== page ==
WAVERLY – The butterfly garden on the southeast corner of Hamlow Elementary school is bustling with bright flowers, bees, birds and butterflies.
It has a pathway for visitors to roam through the various plants and benches to sit and enjoy what the garden has to offer. It’s a place where people of all ages can go to be alone, but they are always accompanied by the species that inhabit the space.
The garden is an opportunity for young students in the district to take what they are learning in the classroom and apply it outside of the classroom.
While it’s accessible for students at all times, Arica Carlson feels it’s only halfway complete in the design process. The District 145 parent began managing the garden last summer in hopes of revitalizing it so district classes can utilize it for enhanced education.
The garden was once an entangled mess of overgrown brush, weeds and flowers. That was, until Carlson got her hands on it. Since she began overseeing the garden, Carlson has made some major changes to the abandoned blight it had been including a lot of weeding.
These alterations evolved the garden from a heaping mess, to something that has a pathway and invites guests to explore nature. Even though it’s changed a lot, Carlson still has quite a few ideas to continue the garden’s improvement.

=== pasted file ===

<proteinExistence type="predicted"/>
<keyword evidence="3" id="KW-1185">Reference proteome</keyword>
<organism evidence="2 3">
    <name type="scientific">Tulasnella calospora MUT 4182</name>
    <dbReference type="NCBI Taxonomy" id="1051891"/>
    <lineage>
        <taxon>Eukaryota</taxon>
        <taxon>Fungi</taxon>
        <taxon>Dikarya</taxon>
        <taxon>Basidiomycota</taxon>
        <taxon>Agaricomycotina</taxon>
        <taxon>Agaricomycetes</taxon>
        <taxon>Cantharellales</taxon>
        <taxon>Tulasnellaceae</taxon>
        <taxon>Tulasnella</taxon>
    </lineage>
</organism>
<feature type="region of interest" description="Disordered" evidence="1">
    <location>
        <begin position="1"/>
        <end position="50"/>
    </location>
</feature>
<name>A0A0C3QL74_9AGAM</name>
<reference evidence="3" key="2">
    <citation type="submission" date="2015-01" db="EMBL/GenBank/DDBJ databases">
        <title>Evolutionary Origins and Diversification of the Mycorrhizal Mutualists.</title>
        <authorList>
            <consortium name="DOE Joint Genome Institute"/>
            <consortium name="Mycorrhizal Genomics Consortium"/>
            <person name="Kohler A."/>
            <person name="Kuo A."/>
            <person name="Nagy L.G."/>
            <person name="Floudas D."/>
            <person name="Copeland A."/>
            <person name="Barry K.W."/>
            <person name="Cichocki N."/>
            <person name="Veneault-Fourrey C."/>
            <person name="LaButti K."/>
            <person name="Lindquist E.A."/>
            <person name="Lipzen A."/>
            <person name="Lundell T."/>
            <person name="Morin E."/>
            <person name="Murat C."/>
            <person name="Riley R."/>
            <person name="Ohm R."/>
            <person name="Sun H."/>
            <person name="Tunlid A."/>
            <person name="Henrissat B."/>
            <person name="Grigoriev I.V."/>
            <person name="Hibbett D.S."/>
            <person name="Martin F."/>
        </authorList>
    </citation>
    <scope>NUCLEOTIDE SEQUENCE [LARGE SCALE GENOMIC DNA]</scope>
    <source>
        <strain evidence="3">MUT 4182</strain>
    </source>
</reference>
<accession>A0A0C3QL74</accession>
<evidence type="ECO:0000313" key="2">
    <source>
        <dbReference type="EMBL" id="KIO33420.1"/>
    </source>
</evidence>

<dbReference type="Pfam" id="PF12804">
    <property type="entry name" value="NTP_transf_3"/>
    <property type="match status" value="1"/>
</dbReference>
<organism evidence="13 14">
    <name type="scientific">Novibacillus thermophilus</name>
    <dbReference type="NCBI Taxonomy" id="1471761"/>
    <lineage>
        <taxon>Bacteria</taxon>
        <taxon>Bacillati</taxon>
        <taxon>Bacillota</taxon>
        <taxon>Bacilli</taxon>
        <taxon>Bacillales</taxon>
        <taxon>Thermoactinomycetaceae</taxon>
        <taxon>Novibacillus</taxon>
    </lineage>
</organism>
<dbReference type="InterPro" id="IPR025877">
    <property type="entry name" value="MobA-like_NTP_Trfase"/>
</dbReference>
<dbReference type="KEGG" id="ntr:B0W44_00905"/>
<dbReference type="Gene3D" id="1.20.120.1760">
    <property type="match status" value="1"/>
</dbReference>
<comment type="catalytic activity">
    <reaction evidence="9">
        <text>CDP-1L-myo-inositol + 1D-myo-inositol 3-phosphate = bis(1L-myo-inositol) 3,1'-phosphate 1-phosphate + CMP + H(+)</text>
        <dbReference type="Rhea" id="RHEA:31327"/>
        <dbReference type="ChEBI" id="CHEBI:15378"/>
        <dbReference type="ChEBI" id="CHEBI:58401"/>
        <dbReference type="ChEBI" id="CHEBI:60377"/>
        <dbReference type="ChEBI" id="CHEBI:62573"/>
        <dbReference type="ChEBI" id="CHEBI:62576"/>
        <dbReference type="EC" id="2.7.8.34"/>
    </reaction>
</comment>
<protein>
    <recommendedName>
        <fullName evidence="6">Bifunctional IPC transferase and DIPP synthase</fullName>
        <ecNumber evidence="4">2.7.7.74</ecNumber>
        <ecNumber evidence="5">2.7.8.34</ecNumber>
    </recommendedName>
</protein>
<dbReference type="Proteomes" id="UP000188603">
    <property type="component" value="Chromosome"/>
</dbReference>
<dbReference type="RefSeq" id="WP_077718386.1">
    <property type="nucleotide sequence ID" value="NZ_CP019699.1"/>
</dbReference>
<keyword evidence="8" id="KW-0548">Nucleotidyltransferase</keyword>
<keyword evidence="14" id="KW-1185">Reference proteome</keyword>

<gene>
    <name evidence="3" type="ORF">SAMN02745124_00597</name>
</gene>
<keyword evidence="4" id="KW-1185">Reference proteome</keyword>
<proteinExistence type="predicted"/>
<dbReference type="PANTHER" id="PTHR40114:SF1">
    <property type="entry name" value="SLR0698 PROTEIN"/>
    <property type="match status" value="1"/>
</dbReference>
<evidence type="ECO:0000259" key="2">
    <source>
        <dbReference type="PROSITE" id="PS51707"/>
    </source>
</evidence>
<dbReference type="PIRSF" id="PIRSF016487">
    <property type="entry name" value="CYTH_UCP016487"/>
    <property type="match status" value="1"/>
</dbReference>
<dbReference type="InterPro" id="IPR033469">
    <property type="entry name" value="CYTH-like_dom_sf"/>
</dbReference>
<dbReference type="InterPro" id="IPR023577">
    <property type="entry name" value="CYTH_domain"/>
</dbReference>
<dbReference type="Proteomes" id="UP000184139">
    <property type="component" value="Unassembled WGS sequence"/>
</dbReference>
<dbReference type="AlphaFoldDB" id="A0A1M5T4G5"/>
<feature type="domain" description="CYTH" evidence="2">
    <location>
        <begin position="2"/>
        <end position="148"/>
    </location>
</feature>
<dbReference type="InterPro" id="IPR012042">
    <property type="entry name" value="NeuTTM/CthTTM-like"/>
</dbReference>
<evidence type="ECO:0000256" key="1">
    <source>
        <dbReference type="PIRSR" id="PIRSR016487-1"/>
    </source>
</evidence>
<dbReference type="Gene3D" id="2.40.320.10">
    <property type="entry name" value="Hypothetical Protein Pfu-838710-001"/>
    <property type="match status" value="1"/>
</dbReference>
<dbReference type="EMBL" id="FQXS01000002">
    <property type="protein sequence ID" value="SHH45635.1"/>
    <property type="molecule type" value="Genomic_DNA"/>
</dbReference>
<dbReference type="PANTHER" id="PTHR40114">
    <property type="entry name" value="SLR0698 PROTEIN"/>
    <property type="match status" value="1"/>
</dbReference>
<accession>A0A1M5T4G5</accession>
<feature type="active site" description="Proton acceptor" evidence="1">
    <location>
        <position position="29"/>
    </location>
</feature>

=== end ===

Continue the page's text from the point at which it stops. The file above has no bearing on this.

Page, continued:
Some of those ideas include removing some of the plants to add things like stepping logs for kids to hop across as they explore the garden. Carlson said she also hopes the garden could ultimately be something that offers opportunities in science, technology, engineering, art and mathematics, also known as STEAM.
With this in mind, Carlson said she also is looking into different types of funding she could apply for to continue to further the garden.
Since the beginning of her journey with this 20-plus-year-old garden, Carlson has been requesting volunteer help from her fellow parents in the district, but has found issues developing a group.
“It’s hard to get consistent help,” Carlson said.
Carlson has had parents help once or twice for several hours, but after one visit, she loses those extra hands. Carlson said she needs a group of parents willing to work two to three hours a week to help maintain the garden.
She eventually hopes to form a subcommittee of the Parent Teacher Organization dedicated to the upkeep of the garden.
For those interested in donating time, funds or equipment to the garden, Carlson can be contacted at email@example.com.
“If we really wanted to do something amazing here and make magic happen, we need more people, more commitment from people,” Carlson said.
Elsie Stormberg is a reporter for The Waverly News. Reach her via email at firstname.lastname@example.org.